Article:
Partial results from Sunday’s election in Thailand showed a pro-military party slightly ahead of the populist party leading a “democratic front”, an unexpected and — for many — stunning outcome from the country’s first poll since a 2014 army coup.
With 93% of overall votes counted, the Election Commission reported the pro-military party Palang Pracharat, which is seeking to keep junta chief Prayuth Chan-o-Cha in power, was leading with 7.59 million votes.
Trailing with 7.12 million votes was Pheu Thai, a party linked to exiled former Prime Minister Thaksin Shinawatra, whose loyalists have won every election since 2001.
Pheu Thai could still win
The numbers were for the popular vote, but these did not reflect parliamentary constituency seats that would ultimately be won. Pheu Thai could still win the lion’s share of these because of its concentrated popularity in the north and northeast of the country. Nevertheless, there was dismay among many voters who had hoped that the poll would loosen the grip on power that traditional elites and the military have held in a country that has one of the highest measures of inequality in the world. At Pheu Thai’s headquarters in Bangkok, the mood fluctuated from cheerful to quiet disbelief. “I didn’t think this is likely. I don’t think this is what the people wanted,” said Pheu Thai supporter Polnotcha Chakphet.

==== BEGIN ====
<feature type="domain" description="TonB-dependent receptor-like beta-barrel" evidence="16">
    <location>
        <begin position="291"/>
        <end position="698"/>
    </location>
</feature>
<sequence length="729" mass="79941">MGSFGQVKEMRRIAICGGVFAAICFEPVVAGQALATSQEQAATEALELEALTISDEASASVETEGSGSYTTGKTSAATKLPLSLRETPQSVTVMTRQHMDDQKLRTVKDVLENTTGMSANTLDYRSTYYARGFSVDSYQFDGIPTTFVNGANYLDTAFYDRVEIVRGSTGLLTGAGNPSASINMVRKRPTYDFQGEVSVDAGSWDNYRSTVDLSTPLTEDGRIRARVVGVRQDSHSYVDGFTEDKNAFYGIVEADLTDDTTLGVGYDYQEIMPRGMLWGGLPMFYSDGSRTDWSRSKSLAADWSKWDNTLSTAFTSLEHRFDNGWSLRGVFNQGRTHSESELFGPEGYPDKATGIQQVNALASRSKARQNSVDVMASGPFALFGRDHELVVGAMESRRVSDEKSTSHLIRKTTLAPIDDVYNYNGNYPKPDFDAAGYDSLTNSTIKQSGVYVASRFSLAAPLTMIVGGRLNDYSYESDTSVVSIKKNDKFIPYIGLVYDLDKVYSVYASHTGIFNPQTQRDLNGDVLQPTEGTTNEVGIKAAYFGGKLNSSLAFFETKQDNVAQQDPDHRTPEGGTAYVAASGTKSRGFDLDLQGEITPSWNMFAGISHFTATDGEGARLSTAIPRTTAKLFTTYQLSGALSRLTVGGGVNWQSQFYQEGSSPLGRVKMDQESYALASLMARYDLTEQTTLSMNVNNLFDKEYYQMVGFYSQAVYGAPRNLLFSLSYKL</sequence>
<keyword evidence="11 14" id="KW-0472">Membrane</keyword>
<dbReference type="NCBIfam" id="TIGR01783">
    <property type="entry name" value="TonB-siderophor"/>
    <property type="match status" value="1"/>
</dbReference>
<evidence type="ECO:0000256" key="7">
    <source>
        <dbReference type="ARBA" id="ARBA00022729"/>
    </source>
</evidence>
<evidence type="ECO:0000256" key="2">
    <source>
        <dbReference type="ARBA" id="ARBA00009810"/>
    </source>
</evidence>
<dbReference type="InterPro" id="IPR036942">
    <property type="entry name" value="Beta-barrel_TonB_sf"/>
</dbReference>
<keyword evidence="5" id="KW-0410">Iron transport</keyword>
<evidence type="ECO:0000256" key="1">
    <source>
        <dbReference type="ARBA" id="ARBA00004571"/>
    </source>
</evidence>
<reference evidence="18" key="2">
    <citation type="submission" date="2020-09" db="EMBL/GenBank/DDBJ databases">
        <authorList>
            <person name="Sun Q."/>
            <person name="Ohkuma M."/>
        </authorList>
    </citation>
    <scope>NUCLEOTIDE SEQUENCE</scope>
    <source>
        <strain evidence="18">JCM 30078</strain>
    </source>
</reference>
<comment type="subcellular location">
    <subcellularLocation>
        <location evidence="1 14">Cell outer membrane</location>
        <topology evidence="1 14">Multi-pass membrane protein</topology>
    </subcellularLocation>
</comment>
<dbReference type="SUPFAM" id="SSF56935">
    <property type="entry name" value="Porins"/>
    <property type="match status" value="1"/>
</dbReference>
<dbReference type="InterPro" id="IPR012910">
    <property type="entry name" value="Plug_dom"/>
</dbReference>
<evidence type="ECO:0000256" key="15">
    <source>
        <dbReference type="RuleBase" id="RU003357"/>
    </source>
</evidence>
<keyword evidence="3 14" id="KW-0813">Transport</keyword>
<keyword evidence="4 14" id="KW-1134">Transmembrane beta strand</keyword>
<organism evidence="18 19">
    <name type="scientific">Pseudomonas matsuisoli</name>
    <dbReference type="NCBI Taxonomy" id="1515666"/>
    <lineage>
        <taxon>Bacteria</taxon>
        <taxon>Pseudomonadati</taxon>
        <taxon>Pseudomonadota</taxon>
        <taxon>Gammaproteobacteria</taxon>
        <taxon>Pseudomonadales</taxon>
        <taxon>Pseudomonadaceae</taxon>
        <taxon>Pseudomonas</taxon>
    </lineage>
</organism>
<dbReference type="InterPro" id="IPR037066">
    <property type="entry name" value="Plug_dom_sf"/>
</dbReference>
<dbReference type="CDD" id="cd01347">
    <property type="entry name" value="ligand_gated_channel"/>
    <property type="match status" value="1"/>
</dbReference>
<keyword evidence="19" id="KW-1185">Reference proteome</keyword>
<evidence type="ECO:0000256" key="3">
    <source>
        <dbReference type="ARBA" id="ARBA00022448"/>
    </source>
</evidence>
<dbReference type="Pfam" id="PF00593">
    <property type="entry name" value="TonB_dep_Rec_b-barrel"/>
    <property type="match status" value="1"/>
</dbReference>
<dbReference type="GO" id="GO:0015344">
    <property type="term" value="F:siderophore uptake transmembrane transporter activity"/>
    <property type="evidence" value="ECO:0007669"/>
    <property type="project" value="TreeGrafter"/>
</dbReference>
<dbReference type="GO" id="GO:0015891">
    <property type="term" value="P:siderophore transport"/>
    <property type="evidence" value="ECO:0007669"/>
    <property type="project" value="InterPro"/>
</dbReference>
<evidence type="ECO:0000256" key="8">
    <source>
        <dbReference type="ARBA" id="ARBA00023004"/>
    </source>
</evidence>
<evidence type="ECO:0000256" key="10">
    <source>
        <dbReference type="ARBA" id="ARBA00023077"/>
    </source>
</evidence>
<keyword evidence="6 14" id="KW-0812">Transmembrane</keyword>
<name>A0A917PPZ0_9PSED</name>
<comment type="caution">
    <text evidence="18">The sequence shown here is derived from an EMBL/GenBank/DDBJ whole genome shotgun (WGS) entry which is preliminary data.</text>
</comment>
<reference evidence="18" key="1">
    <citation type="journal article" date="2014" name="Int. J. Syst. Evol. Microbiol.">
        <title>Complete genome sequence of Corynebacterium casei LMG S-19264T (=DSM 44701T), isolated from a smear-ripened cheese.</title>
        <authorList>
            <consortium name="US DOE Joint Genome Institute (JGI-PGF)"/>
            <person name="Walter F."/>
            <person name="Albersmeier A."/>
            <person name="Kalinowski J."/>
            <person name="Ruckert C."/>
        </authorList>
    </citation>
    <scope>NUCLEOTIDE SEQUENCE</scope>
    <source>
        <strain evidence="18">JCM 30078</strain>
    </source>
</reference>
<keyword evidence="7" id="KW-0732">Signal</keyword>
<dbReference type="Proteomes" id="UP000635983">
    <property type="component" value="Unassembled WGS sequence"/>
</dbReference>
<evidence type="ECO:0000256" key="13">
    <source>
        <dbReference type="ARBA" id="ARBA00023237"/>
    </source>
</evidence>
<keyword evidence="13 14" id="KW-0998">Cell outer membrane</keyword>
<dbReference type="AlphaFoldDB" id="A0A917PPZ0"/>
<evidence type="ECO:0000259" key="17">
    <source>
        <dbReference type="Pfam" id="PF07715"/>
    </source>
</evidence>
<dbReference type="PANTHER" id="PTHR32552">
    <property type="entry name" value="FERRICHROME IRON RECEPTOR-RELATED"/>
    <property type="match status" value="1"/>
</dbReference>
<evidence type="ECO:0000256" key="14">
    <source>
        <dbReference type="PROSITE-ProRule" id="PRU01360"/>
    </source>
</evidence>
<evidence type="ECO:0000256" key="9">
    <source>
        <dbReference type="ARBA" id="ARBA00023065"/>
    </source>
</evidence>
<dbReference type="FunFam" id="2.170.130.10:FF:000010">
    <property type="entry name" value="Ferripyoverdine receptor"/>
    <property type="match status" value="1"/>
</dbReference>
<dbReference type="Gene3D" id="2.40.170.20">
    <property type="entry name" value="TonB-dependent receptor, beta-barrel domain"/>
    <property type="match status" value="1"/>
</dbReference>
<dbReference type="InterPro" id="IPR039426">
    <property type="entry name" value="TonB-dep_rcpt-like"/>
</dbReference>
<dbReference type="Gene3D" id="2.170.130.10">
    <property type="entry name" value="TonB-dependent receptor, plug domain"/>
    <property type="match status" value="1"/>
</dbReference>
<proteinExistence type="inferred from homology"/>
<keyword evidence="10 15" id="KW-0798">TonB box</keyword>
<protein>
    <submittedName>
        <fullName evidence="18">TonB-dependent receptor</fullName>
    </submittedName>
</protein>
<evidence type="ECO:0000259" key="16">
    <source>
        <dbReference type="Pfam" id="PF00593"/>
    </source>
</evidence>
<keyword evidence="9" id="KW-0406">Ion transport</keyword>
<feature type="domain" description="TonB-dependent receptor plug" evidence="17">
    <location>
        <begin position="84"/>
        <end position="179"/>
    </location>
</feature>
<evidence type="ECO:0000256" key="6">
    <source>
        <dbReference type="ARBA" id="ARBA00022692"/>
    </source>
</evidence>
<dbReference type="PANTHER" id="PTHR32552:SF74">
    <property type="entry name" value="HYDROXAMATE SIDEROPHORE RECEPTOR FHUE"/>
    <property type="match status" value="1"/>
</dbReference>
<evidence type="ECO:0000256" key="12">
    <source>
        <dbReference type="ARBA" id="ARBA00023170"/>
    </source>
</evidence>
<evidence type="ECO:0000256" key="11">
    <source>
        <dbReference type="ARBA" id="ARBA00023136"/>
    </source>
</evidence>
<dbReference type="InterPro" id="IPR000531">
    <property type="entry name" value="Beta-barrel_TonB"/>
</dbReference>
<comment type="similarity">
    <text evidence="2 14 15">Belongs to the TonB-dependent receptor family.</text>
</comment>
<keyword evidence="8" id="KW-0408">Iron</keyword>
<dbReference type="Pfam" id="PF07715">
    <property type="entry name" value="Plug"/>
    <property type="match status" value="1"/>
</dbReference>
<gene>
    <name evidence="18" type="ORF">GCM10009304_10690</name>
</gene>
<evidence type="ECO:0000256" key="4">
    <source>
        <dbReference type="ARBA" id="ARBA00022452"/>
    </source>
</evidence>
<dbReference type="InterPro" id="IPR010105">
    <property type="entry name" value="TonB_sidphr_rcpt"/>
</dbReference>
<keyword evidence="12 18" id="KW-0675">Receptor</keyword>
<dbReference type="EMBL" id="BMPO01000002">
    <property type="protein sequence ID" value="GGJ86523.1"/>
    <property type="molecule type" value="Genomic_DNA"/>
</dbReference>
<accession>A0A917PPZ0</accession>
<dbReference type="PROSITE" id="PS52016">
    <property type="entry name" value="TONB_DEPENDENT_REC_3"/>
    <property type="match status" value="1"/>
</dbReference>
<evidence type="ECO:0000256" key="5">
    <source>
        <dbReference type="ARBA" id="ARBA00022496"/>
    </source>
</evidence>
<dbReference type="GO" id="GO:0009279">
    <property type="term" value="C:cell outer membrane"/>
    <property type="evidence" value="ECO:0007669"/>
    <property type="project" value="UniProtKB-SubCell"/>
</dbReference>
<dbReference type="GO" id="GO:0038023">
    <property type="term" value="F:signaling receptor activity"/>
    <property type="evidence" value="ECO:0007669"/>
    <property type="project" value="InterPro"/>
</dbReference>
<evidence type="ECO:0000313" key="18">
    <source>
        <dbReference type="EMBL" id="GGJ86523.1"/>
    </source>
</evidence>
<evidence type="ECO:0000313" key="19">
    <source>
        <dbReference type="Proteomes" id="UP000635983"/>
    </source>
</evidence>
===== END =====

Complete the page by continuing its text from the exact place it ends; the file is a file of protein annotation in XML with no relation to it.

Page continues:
A #PrayforThailand hashtag started trending on Twitter as the results trickled out, and some people tweeted that they would leave the country if Mr. Chan-o-Cha was returned to power.
The Election Commission chairman said unofficial results would be announced on Monday afternoon.
The Commission said turnout was 66%, based on 90% of the vote counted. The royal family, which wields great influence and commands the devotion of millions of Thais, played a part in the election though how far it influenced the outcome was unclear.
The King’s message
On the eve of the vote, King Maha Vajiralongkorn made an unexpected and cryptic statement, recalling a comment made by his late father in 1969 on the need to put “good people” in power and to prevent “bad people from … creating chaos”.
His message was a departure from the approach of his late father: in his latter years, the former King usually kept a distance between the monarchy and politics.
The election will determine the make-up of Parliament’s 500-seat House of Representatives. The lower house and the upper house, the Senate — which is appointed entirely by the ruling junta — will together select the next Prime Minister.
The provision means Mr. Chan-o-Cha’s Palang Pracharat Party and allies have to win only 126 seats, while Pheu Thai and its potential “democratic front” partners would need 376.